Background: It is accepted that markedly elevated thyroid-stimulating hormone (TSH) levels are associated with impaired cognitive function. However, the findings regarding the association between mildly elevated TSH levels and cognition are equivocal. The objective of this study was to assess the relation between TSH levels in the normal to mildly elevated range (0.3-10.0 mIU/L) and several domains of cognitive function.
Methods: A healthy, community-based sample of 489 men and women (40-88 years old, mean = 60.5 years) enrolled in the B-Vitamin Atherosclerosis Intervention Trial were studied. A neuropsychological test battery was used to assess a broad array of cognitive functions. Four uncorrelated neuropsychological factors were extracted by principal component analysis. Using multivariable linear regression, performance on each factor was examined in relation to TSH levels, controlling for age, gender, race-ethnicity, education, homocysteine levels, low-density lipoprotein cholesterol levels, and smoking status.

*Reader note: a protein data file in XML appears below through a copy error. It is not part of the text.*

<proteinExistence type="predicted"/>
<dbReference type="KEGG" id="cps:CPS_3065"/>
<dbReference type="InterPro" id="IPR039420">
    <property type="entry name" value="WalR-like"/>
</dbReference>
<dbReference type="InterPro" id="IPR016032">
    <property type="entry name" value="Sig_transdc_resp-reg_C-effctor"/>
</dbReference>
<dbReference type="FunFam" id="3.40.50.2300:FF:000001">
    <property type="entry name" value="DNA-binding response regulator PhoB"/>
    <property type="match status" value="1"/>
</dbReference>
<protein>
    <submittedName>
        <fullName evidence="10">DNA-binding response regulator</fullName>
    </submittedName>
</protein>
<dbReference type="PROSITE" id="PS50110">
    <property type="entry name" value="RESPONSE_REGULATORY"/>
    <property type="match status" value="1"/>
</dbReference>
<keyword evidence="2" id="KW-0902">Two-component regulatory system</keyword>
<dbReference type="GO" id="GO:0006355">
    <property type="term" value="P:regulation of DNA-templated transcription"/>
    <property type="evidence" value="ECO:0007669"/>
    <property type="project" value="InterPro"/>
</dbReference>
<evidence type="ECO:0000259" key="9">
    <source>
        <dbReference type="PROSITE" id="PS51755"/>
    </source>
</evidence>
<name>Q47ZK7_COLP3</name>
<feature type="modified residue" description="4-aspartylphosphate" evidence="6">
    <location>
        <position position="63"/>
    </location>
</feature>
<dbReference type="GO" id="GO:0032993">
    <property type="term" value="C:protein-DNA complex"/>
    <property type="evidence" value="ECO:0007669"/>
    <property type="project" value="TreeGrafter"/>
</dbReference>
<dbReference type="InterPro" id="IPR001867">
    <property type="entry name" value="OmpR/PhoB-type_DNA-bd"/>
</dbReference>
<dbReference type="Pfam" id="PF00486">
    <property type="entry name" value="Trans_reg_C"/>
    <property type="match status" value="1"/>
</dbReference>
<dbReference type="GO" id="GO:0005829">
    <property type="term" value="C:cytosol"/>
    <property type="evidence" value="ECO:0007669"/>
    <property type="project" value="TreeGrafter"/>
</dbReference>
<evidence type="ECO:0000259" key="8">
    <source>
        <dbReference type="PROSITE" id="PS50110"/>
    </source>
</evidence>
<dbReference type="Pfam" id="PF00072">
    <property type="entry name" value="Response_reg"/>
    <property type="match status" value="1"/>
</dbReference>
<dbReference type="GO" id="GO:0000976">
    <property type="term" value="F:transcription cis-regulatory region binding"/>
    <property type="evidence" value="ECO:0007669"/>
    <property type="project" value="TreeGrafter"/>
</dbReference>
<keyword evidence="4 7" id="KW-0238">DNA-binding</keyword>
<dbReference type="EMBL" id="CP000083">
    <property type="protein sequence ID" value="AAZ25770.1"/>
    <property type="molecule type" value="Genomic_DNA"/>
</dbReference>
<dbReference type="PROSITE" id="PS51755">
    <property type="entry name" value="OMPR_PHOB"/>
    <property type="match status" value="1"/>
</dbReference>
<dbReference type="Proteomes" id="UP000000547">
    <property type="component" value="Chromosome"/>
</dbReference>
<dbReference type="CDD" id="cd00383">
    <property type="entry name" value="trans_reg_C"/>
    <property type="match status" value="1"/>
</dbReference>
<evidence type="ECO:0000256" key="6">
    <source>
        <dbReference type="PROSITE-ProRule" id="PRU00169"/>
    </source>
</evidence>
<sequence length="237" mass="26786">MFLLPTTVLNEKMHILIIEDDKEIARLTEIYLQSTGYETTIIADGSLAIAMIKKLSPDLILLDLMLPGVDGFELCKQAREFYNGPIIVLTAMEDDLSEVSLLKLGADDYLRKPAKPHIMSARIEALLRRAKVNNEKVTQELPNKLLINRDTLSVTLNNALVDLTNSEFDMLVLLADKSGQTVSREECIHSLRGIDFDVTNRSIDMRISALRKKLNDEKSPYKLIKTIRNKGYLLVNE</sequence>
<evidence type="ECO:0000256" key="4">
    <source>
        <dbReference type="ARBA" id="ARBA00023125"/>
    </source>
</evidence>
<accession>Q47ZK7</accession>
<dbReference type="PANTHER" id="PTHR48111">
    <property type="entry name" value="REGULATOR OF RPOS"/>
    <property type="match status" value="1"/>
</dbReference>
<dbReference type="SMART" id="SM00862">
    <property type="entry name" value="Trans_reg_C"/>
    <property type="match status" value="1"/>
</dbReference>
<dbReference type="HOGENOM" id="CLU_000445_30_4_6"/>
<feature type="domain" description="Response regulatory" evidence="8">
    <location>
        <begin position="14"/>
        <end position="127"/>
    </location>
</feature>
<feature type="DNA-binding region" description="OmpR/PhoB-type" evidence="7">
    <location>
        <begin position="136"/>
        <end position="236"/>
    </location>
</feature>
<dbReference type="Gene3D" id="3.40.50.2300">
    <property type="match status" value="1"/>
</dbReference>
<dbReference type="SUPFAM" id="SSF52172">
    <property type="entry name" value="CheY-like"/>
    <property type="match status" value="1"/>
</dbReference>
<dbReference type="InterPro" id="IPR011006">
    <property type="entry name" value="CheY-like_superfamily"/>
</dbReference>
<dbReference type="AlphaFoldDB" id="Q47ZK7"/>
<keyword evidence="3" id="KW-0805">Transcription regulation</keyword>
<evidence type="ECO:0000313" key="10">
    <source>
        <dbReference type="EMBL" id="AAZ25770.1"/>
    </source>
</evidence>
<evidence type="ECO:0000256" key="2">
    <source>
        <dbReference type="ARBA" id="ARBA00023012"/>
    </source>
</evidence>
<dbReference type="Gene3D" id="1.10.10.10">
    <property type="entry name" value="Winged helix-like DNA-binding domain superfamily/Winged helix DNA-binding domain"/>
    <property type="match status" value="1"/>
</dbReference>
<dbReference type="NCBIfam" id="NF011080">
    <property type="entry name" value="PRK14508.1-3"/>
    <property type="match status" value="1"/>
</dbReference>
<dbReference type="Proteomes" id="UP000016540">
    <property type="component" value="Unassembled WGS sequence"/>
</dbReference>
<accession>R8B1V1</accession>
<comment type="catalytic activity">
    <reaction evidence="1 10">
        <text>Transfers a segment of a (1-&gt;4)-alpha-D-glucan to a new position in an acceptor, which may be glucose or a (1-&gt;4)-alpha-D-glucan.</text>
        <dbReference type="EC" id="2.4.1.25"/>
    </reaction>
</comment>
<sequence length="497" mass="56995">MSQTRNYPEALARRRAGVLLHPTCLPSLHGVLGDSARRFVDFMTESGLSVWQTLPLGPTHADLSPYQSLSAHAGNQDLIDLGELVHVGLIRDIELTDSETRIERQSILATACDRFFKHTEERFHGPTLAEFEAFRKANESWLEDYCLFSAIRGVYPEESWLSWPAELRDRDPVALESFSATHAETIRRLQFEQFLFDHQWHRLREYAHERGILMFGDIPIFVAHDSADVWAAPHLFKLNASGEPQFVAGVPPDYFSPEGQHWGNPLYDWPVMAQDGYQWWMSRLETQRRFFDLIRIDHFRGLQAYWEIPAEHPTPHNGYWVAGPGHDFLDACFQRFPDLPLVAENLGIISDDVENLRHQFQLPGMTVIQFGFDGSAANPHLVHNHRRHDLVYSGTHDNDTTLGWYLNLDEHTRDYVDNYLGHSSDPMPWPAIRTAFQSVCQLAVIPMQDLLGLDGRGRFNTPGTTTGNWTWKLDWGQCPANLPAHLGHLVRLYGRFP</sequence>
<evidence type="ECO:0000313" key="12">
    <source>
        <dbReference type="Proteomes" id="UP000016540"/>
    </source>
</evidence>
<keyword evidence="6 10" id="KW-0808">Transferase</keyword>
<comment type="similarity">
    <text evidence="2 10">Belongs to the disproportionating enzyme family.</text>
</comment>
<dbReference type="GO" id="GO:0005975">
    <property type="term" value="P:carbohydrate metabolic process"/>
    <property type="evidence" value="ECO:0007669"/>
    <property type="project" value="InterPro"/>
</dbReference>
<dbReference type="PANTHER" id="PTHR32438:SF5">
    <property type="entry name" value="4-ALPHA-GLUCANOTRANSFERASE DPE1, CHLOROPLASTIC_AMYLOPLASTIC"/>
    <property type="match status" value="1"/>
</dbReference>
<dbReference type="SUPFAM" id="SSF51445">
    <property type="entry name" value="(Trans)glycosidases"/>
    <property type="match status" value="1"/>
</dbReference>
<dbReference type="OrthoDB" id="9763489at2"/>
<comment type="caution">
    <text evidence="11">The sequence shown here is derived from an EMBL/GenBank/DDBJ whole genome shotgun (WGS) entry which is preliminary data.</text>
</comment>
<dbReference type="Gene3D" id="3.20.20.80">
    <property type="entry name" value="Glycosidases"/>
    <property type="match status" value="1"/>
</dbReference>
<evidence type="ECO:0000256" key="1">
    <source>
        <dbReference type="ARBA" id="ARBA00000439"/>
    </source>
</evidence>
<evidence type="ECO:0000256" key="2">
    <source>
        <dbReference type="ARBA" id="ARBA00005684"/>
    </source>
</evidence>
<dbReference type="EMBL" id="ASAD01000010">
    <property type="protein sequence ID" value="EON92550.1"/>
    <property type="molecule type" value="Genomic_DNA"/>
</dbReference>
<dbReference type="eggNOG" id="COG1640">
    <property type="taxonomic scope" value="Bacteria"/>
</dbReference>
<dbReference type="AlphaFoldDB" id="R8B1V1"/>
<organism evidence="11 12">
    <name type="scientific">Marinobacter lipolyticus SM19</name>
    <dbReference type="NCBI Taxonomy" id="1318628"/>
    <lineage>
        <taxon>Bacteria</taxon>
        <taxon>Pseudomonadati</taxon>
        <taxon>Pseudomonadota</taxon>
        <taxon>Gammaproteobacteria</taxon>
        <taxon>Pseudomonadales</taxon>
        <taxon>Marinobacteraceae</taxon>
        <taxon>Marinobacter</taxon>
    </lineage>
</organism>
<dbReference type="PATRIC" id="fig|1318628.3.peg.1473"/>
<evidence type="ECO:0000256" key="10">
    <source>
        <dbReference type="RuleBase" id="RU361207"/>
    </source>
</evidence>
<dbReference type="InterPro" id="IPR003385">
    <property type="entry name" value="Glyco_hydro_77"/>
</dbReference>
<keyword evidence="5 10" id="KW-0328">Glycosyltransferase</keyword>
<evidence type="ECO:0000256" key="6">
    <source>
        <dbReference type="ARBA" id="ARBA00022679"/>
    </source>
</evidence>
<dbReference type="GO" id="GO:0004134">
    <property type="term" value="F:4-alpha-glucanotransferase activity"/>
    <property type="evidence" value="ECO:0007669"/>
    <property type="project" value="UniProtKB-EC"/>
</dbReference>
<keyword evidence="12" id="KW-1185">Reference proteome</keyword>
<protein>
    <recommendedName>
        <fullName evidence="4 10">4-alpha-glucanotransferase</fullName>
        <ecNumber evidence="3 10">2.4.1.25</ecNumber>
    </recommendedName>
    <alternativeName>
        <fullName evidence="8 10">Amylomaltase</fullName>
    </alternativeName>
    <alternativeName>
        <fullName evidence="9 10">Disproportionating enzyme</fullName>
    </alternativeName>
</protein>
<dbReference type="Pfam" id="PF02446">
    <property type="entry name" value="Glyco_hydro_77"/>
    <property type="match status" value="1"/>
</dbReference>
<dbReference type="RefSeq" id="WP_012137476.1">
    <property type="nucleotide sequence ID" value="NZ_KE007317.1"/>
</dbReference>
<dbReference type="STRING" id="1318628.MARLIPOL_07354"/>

Results: TSH levels were not associated with any of the four factor scores in the total sample or in younger (age < 60) or older (age >or= 60) subjects, although there was a trend for older subjects with higher levels of TSH to do more poorly on paragraph recall (p = 0.06). Gender-stratified analyses showed that TSH was positively associated with scores on word list learning for females only (p = 0.003).
Conclusions: In this community-based sample of middle-aged to older individuals, increasing TSH levels were not associated with significantly reduced cognitive performance in any domain. Further exploration of the effects of gender on the association between TSH and cognition is warranted.